Court name
Harare High Court
Case number
707 of 2021

Zvandasara and Another v Nduna N.O and Another (707 of 2021) [2021] ZWHHC 707 (15 December 2021);

Media neutral citation
[2021] ZWHHC 707
Coram
Chikowero J
Kwenda J

ADAM ZVANDASARA

and

GILFERN MOYO

versus

NGONI NDUNA (N.O)

and

PROSECUTOR GENERAL

 

 

HIGH COURTOFZIMBABWE

CHIKOWEROAND KWENDA JJ

HARARE, 6 July 2021 & 15 December 2021.

 

Court application for review of unterminated criminal proceedings

 

G.Madzoka, for the applicants

No appearance for 1st respondent

T. Mapfuwa, for the 2nd respondent

 

CHIKOWERO J: Introduction;

This is an application for review of the Magistrates Court’s decision to place the applicants on remand.

Factual Background

 The applicants are employed by the Zimbabwe National Road Administration (ZINARA) as Finance Director and Human Resources Director respectively.  They are stationed at the Head Office in Harare.

 In November 2020 they appeared before the first respondent, sitting as the Magistrates Court, Harare facing four counts of Contravening s 14(2) of the Prevention of Corruption Act [Chapter 9:16]

The 2nd respondent applied that they be placed on remand relying  on the facts set out in the Request for Remand Form as well as what the court below treated as evidence led from the bar by the Public Prosecutor.  The Public Prosecutor, who represented the state in the proceedings, not only gave “oral evidence” as aforesaid but produced six documents which he said were exhibits. The documents are part of the record of the remand proceedings. They were marked as exhibits 1-6. The applicants’ defence counsel (not Mr Madzoka) consented to the production of the documents. The Public Prosecutor, not satisfied with relying on the contents of the Request for Remand Form, spoke to the merits of the matter by explaining the contents of the six documents produced by himself.  He did this in a bid to prove that the facts set out in the Request for Remand Form disclosed the offences preferred against the applicants and that the applicants were linked to those offences. The Public Prosecutor proceeded in the manner that l have indicated in an endeavour to demonstrate that there was a reasonable suspicion that the applicants committed the offences in question. Thus, based on the combined facts stated on the face of the Request for Remand Form, oral evidence and the documentary ‘exhibits’, the Public Prosecutor prayed that the applicants be placed on remand.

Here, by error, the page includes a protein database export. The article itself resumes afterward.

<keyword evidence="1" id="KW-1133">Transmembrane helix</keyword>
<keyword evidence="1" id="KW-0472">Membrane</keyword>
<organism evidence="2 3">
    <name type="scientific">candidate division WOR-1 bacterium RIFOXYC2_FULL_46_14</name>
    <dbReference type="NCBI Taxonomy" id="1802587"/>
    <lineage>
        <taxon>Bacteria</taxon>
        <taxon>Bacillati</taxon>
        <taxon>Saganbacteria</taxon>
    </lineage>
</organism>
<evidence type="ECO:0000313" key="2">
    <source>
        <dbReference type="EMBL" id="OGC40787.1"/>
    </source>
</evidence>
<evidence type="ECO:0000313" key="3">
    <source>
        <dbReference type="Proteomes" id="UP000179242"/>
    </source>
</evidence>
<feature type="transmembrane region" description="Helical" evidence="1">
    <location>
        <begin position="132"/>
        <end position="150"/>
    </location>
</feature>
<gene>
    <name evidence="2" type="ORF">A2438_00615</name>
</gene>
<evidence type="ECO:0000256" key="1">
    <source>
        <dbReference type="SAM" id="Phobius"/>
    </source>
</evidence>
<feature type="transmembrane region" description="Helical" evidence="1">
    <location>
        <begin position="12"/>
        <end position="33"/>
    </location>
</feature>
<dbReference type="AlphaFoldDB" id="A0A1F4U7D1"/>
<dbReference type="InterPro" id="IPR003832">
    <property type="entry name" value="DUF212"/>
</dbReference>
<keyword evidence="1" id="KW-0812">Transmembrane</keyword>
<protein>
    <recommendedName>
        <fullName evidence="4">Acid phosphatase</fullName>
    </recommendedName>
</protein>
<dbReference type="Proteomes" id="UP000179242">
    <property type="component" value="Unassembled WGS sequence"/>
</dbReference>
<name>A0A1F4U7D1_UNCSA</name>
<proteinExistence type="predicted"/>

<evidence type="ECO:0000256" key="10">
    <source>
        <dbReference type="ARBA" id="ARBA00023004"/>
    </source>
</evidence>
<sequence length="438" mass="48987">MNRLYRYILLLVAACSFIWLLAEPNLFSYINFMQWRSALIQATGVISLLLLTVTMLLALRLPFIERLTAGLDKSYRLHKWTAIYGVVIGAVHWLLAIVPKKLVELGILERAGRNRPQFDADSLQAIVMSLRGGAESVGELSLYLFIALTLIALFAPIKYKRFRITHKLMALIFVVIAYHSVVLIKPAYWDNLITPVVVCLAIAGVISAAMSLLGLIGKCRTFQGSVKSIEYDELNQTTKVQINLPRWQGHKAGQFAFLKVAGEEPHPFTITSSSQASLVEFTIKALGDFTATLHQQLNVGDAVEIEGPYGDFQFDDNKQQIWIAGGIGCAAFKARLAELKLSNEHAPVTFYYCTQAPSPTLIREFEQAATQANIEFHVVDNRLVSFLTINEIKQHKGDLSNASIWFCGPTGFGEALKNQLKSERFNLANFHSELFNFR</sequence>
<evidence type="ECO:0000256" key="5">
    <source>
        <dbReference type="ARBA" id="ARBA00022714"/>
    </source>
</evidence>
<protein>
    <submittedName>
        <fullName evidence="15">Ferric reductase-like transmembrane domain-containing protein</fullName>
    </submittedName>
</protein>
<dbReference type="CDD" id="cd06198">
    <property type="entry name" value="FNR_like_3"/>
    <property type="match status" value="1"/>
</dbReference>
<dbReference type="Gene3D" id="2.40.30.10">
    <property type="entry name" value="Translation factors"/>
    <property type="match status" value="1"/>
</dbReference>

The application to place the applicants on remand was opposed. In like manner, the legal practitioner representing the applicants also gave “oral evidence” from the bar. He also produced six voluminous documents, whose contents he explained. The production was with the consent of the Public Prosecutor.  The documents were marked as exhibits 7-12.  Sixteen pages of the record of the remand proceedings are taken up by the ‘oral testimony” of the legal practitioner. For his part, the legal practitioner proceeded as he did to persuade the Court below that the applicants conduct was lawful.  According to counsel, the applicant’s defence was that of justification and defence meant that there was no reasonable suspicion that the applicants committed any offences, and erased whatever offences the applicants were facing.